Christmas 2016 for Depressed Grinches

I’m dubious about the Christmas season, which might be why I really like “Nicholas Was,” the adaption of a Neil Gaiman poem, above, from 39 Degrees North. Holidays are really weird when you’re a musician’s kid: they are your bread and butter, after all, but they’re also definitely not “days off.” (To wit: my mother’s currently performing at a midnight mass; I, obviously, am sitting up, as I’ve done since I was maybe six months old. Since it’s midnight I am no longer watching Miss Fisher’s Murder Mysteries, since that doesn’t seem quite appropriate, but I am considering Troll Hunters. One must do something, after all.)

From link.

I also never believed in Santa Claus. There are, after all, zero peer-reviewed sources to back up his existence. 😛

Victorian Christmas Card

So I actually like this one. Image from Nova Scotia Archives on Flickr.

Did you know that old-timey Christmas cards were gloriously, well, disturbing? They’re pretty amazing, actually. Hyperallergic has helpfully compiled numerous examples in “Have a Creepy Little Christmas with these Unsettling Victorian Cards,” which are well and truly unsettling. I definitely recommend a look, particularly if you like Victorian oddities (I do) and if you have a slightly warped sense of humor. (And definitely check out the originating links! Many, like this one, have all sorts of awesome images.)

Image from the Lily Library, Indiana University.

Want even more bizarre Christmas greetings? Check out Hyperallergic’s compilation of Victorian dead birds on Christmas cards. Because of course the Victorians put dead birds on Christmas cards. The cards at this compilation are often tamer; after all, they’re looking at cards as “aesthetic objects,” per the article’s title.

A 20th-Century Krampus with a bunch of babies who Just Don’t Care. Wikimedia Commons.

Are you in the mood for an evil Santa? Look no further than Krampus, who is apparently out to get you! And Krampus is definitely creepy, as demonstrated in these amazing photos from—you guessed it—a series of Krampus parades.Want more on Krampus? Here’s a National Geographic article from 2015, and a book, published just this year.

The Mari Lwyd is watching you! 2011 photo by Wikipedian R. fiend. Image from Wikimedia Commons.

Considering that the deeply horrifying Mari Lwyd is still very much a part of Welsh celebrations, even though it is clearly delineated as evilevilevil in Silver on the Tree, the clear expert in all such matters, this sort of parade makes a weird kind of sense. Also! The Mari Lwyd is itself a horrifying Christmas tradition! (It is likely someone’s favorite tradition; unfortunately, as someone with an amazing imagination and a fear of the dark, as well as an excellent memory for novels, it scares the daylights out of me.)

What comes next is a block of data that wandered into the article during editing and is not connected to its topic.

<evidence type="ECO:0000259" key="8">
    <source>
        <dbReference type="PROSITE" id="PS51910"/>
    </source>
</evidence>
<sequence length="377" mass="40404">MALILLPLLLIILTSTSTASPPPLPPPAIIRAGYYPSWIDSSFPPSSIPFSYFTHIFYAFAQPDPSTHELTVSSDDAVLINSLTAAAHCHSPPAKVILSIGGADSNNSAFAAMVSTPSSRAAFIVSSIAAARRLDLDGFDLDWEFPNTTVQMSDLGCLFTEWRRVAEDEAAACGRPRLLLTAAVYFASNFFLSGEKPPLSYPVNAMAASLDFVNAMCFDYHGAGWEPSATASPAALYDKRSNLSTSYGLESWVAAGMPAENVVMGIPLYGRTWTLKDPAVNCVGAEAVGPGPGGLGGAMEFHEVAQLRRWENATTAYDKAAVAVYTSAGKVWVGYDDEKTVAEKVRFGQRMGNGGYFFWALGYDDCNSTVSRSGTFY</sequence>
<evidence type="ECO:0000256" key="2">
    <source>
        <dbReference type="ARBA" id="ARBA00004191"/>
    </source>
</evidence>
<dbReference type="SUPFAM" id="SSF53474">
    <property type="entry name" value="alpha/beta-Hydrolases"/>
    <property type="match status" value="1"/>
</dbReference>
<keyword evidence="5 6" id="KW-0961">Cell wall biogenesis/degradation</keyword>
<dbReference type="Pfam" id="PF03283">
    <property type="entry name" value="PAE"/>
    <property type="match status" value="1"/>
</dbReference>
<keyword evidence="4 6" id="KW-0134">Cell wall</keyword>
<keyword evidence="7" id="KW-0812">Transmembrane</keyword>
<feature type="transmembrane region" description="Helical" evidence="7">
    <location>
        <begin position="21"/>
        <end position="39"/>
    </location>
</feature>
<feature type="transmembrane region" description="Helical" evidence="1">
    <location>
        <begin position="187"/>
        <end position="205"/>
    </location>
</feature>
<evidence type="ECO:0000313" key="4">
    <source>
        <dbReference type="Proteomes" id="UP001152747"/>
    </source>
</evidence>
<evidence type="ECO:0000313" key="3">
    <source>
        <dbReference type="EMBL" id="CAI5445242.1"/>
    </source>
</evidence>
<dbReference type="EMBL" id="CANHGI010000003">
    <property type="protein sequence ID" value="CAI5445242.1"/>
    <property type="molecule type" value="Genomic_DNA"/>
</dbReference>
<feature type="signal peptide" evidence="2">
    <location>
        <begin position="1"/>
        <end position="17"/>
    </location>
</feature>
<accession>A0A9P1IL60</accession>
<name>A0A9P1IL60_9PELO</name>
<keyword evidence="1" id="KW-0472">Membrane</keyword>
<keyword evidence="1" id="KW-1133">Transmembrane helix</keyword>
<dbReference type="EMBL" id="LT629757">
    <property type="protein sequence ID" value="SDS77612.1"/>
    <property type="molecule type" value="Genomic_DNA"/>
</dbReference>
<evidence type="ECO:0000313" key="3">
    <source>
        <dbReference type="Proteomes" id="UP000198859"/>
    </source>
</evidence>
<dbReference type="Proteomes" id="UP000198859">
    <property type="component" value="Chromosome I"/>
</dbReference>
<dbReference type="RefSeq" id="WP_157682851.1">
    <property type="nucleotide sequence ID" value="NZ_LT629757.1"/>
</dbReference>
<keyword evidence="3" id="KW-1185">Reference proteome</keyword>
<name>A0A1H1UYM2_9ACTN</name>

One cannot forget the medieval artists who were apparently often trippin’ while they were creating their masterpieces. Luckily, sources such as Marginalia and Discarding Images help out with a steady stream of fabulously bizarre blasts from the past.

Truly horrified mother and infant, anyone?

I have so many thoughts about this one, but I’ll leave it at this: what fascinating syncretism we have on display here!

Here’s another absolutely glorious old illumination, courtesy of Marginalia. I am amazed, and know not what to say. (Also, the anatomy is definitely not right.)

As a musician’s kid, I intensely dislike the piped carols with which stores assault our ears starting in October or November. However! I do like some holiday music!

I’ve probably mentioned Apollo’s Fire before. They’re an amazing Baroque orchestra; their theatricality and musicality make for a spectacle in the truest sense of the word.

“Kuando El Rey” has zero to do with Hanukkah, which started Christmas Eve; however, it’s really pretty, and it’s old Sephardic music, which we don’t often hear. And I’m a colonialist, and a medievalist, and I can’t resist this sort of music. Incidentally, it has an interesting history; the lyrics are written in Ladino, and the song itself dates to…sometime or other, before the expulsion or after. Different sites have different ideas. Also, for those interested: it’s performed by different groups here, here, and here, among others.)

From link.

Gifs are an excellent way to celebrate anything, are they not?

From link.

From link.

This isn’t exactly “holiday,” but so what! From link.

(I mean, my cat actually takes ornaments off the tree, which is why we have none until like three feet up, but.)

From link.

And, finally, for all your holiday questions: here is Geoffrey Chaucer offering sound advice, courtesy of NPR!

Merry Christmas, Happy Hanukkah, Happy Festivus for the Restivus, and happy day off (if you have one) regardless of what you celebrate. And, on a different note, the Thorne Rooms are decorated for the season, and they’re charming as ever—a wonderful respite from an unhappy world.

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